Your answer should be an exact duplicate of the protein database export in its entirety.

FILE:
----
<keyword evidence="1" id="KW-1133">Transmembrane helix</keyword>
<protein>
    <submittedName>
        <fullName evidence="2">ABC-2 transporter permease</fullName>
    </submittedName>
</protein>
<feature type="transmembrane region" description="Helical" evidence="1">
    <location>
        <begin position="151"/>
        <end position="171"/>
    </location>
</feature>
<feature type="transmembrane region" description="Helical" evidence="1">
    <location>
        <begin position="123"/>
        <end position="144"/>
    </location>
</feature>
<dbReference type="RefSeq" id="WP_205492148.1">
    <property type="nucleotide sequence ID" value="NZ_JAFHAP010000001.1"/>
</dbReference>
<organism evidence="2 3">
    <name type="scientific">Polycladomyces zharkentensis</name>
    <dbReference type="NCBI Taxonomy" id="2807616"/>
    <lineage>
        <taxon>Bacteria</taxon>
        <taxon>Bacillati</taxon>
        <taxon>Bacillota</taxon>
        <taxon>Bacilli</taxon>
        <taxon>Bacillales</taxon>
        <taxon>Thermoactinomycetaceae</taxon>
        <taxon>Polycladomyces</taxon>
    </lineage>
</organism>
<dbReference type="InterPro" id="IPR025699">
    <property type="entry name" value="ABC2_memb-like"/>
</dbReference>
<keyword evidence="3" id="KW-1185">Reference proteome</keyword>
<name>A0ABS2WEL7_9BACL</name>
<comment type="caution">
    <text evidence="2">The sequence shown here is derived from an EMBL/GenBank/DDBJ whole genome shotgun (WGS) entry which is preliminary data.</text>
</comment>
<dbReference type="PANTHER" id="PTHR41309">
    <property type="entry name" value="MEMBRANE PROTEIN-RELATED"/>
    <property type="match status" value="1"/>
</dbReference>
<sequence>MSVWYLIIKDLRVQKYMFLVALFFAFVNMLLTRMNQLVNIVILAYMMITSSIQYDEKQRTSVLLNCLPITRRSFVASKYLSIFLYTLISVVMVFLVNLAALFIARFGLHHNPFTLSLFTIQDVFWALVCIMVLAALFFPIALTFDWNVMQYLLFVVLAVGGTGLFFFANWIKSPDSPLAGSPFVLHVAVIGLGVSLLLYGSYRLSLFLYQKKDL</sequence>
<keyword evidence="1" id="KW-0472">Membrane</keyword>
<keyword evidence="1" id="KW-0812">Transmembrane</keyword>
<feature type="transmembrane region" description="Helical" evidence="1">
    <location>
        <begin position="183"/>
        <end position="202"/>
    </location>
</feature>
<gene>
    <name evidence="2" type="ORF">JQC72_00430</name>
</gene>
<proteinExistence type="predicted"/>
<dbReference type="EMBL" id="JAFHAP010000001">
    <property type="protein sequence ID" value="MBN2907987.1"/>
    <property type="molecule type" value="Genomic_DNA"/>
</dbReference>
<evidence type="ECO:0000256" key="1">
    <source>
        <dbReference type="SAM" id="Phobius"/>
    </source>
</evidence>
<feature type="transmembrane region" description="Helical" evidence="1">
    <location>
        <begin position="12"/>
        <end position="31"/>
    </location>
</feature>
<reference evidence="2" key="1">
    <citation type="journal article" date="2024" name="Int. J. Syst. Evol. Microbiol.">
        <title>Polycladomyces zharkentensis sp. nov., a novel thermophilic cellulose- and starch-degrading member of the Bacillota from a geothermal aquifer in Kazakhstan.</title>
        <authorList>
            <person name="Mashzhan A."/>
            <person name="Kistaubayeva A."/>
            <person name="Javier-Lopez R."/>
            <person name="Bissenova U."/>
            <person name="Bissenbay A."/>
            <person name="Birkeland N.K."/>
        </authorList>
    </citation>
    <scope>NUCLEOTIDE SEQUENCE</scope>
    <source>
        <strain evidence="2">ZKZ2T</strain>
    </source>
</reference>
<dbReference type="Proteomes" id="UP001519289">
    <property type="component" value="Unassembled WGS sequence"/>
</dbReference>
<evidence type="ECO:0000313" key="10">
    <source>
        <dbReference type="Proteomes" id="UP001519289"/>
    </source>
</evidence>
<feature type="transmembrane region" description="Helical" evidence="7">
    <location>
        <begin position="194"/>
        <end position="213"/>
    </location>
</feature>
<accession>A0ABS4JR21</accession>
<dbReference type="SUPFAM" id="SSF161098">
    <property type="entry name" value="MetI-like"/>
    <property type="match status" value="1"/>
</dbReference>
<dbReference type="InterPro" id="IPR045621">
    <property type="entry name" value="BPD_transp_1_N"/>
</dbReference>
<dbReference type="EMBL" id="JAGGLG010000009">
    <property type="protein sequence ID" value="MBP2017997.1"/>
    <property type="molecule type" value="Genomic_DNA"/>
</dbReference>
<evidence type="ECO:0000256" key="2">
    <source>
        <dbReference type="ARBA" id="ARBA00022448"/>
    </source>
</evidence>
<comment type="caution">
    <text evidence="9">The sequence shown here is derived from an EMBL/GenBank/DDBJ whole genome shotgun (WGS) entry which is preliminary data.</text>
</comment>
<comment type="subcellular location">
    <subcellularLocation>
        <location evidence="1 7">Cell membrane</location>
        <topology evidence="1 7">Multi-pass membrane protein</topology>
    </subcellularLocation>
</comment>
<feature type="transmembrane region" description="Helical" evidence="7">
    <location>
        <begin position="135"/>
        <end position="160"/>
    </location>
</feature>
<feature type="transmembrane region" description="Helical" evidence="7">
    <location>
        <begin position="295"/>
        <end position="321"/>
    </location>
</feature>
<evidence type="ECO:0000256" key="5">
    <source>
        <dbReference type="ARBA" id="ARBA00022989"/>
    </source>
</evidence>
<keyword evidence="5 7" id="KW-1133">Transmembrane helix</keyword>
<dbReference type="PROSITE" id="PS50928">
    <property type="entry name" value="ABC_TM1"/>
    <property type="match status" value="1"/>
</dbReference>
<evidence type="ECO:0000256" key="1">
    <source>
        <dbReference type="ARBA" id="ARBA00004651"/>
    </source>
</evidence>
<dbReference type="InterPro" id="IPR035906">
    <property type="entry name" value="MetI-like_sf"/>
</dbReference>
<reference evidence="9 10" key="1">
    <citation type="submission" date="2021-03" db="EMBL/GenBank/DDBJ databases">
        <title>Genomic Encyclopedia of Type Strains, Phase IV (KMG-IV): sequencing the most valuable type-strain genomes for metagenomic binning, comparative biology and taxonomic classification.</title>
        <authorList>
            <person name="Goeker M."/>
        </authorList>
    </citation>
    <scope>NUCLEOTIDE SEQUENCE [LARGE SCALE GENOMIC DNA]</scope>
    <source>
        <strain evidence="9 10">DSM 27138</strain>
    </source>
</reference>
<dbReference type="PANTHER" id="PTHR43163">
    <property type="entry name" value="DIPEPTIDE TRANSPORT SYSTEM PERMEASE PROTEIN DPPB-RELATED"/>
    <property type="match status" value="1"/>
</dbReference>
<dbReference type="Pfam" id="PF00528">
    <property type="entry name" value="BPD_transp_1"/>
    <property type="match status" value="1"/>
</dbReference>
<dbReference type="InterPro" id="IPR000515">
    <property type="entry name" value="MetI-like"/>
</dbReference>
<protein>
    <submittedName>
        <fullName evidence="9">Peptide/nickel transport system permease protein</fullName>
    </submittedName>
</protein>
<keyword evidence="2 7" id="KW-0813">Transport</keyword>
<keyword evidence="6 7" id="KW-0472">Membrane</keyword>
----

<keyword evidence="1" id="KW-1133">Transmembrane helix</keyword>
<protein>
    <submittedName>
        <fullName evidence="2">ABC-2 transporter permease</fullName>
    </submittedName>
</protein>
<feature type="transmembrane region" description="Helical" evidence="1">
    <location>
        <begin position="151"/>
        <end position="171"/>
    </location>
</feature>
<feature type="transmembrane region" description="Helical" evidence="1">
    <location>
        <begin position="123"/>
        <end position="144"/>
    </location>
</feature>
<dbReference type="RefSeq" id="WP_205492148.1">
    <property type="nucleotide sequence ID" value="NZ_JAFHAP010000001.1"/>
</dbReference>
<organism evidence="2 3">
    <name type="scientific">Polycladomyces zharkentensis</name>
    <dbReference type="NCBI Taxonomy" id="2807616"/>
    <lineage>
        <taxon>Bacteria</taxon>
        <taxon>Bacillati</taxon>
        <taxon>Bacillota</taxon>
        <taxon>Bacilli</taxon>
        <taxon>Bacillales</taxon>
        <taxon>Thermoactinomycetaceae</taxon>
        <taxon>Polycladomyces</taxon>
    </lineage>
</organism>
<dbReference type="InterPro" id="IPR025699">
    <property type="entry name" value="ABC2_memb-like"/>
</dbReference>
<keyword evidence="3" id="KW-1185">Reference proteome</keyword>
<name>A0ABS2WEL7_9BACL</name>
<comment type="caution">
    <text evidence="2">The sequence shown here is derived from an EMBL/GenBank/DDBJ whole genome shotgun (WGS) entry which is preliminary data.</text>
</comment>
<dbReference type="PANTHER" id="PTHR41309">
    <property type="entry name" value="MEMBRANE PROTEIN-RELATED"/>
    <property type="match status" value="1"/>
</dbReference>
<sequence>MSVWYLIIKDLRVQKYMFLVALFFAFVNMLLTRMNQLVNIVILAYMMITSSIQYDEKQRTSVLLNCLPITRRSFVASKYLSIFLYTLISVVMVFLVNLAALFIARFGLHHNPFTLSLFTIQDVFWALVCIMVLAALFFPIALTFDWNVMQYLLFVVLAVGGTGLFFFANWIKSPDSPLAGSPFVLHVAVIGLGVSLLLYGSYRLSLFLYQKKDL</sequence>
<keyword evidence="1" id="KW-0472">Membrane</keyword>
<keyword evidence="1" id="KW-0812">Transmembrane</keyword>
<feature type="transmembrane region" description="Helical" evidence="1">
    <location>
        <begin position="183"/>
        <end position="202"/>
    </location>
</feature>
<gene>
    <name evidence="2" type="ORF">JQC72_00430</name>
</gene>
<proteinExistence type="predicted"/>
<dbReference type="EMBL" id="JAFHAP010000001">
    <property type="protein sequence ID" value="MBN2907987.1"/>
    <property type="molecule type" value="Genomic_DNA"/>
</dbReference>
<evidence type="ECO:0000256" key="1">
    <source>
        <dbReference type="SAM" id="Phobius"/>
    </source>
</evidence>
<feature type="transmembrane region" description="Helical" evidence="1">
    <location>
        <begin position="12"/>
        <end position="31"/>
    </location>
</feature>
<reference evidence="2" key="1">
    <citation type="journal article" date="2024" name="Int. J. Syst. Evol. Microbiol.">
        <title>Polycladomyces zharkentensis sp. nov., a novel thermophilic cellulose- and starch-degrading member of the Bacillota from a geothermal aquifer in Kazakhstan.</title>
        <authorList>
            <person name="Mashzhan A."/>
            <person name="Kistaubayeva A."/>
            <person name="Javier-Lopez R."/>
            <person name="Bissenova U."/>
            <person name="Bissenbay A."/>
            <person name="Birkeland N.K."/>
        </authorList>
    </citation>
    <scope>NUCLEOTIDE SEQUENCE</scope>
    <source>
        <strain evidence="2">ZKZ2T</strain>
    </source>
</reference>
<dbReference type="Proteomes" id="UP001519289">
    <property type="component" value="Unassembled WGS sequence"/>
</dbReference>
<evidence type="ECO:0000313" key="10">
    <source>
        <dbReference type="Proteomes" id="UP001519289"/>
    </source>
</evidence>
<feature type="transmembrane region" description="Helical" evidence="7">
    <location>
        <begin position="194"/>
        <end position="213"/>
    </location>
</feature>
<accession>A0ABS4JR21</accession>
<dbReference type="SUPFAM" id="SSF161098">
    <property type="entry name" value="MetI-like"/>
    <property type="match status" value="1"/>
</dbReference>
<dbReference type="InterPro" id="IPR045621">
    <property type="entry name" value="BPD_transp_1_N"/>
</dbReference>
<dbReference type="EMBL" id="JAGGLG010000009">
    <property type="protein sequence ID" value="MBP2017997.1"/>
    <property type="molecule type" value="Genomic_DNA"/>
</dbReference>
<evidence type="ECO:0000256" key="2">
    <source>
        <dbReference type="ARBA" id="ARBA00022448"/>
    </source>
</evidence>
<comment type="caution">
    <text evidence="9">The sequence shown here is derived from an EMBL/GenBank/DDBJ whole genome shotgun (WGS) entry which is preliminary data.</text>
</comment>
<comment type="subcellular location">
    <subcellularLocation>
        <location evidence="1 7">Cell membrane</location>
        <topology evidence="1 7">Multi-pass membrane protein</topology>
    </subcellularLocation>
</comment>
<feature type="transmembrane region" description="Helical" evidence="7">
    <location>
        <begin position="135"/>
        <end position="160"/>
    </location>
</feature>
<feature type="transmembrane region" description="Helical" evidence="7">
    <location>
        <begin position="295"/>
        <end position="321"/>
    </location>
</feature>
<evidence type="ECO:0000256" key="5">
    <source>
        <dbReference type="ARBA" id="ARBA00022989"/>
    </source>
</evidence>
<keyword evidence="5 7" id="KW-1133">Transmembrane helix</keyword>
<dbReference type="PROSITE" id="PS50928">
    <property type="entry name" value="ABC_TM1"/>
    <property type="match status" value="1"/>
</dbReference>
<evidence type="ECO:0000256" key="1">
    <source>
        <dbReference type="ARBA" id="ARBA00004651"/>
    </source>
</evidence>
<dbReference type="InterPro" id="IPR035906">
    <property type="entry name" value="MetI-like_sf"/>
</dbReference>
<reference evidence="9 10" key="1">
    <citation type="submission" date="2021-03" db="EMBL/GenBank/DDBJ databases">
        <title>Genomic Encyclopedia of Type Strains, Phase IV (KMG-IV): sequencing the most valuable type-strain genomes for metagenomic binning, comparative biology and taxonomic classification.</title>
        <authorList>
            <person name="Goeker M."/>
        </authorList>
    </citation>
    <scope>NUCLEOTIDE SEQUENCE [LARGE SCALE GENOMIC DNA]</scope>
    <source>
        <strain evidence="9 10">DSM 27138</strain>
    </source>
</reference>
<dbReference type="PANTHER" id="PTHR43163">
    <property type="entry name" value="DIPEPTIDE TRANSPORT SYSTEM PERMEASE PROTEIN DPPB-RELATED"/>
    <property type="match status" value="1"/>
</dbReference>
<dbReference type="Pfam" id="PF00528">
    <property type="entry name" value="BPD_transp_1"/>
    <property type="match status" value="1"/>
</dbReference>
<dbReference type="InterPro" id="IPR000515">
    <property type="entry name" value="MetI-like"/>
</dbReference>
<protein>
    <submittedName>
        <fullName evidence="9">Peptide/nickel transport system permease protein</fullName>
    </submittedName>
</protein>
<keyword evidence="2 7" id="KW-0813">Transport</keyword>
<keyword evidence="6 7" id="KW-0472">Membrane</keyword>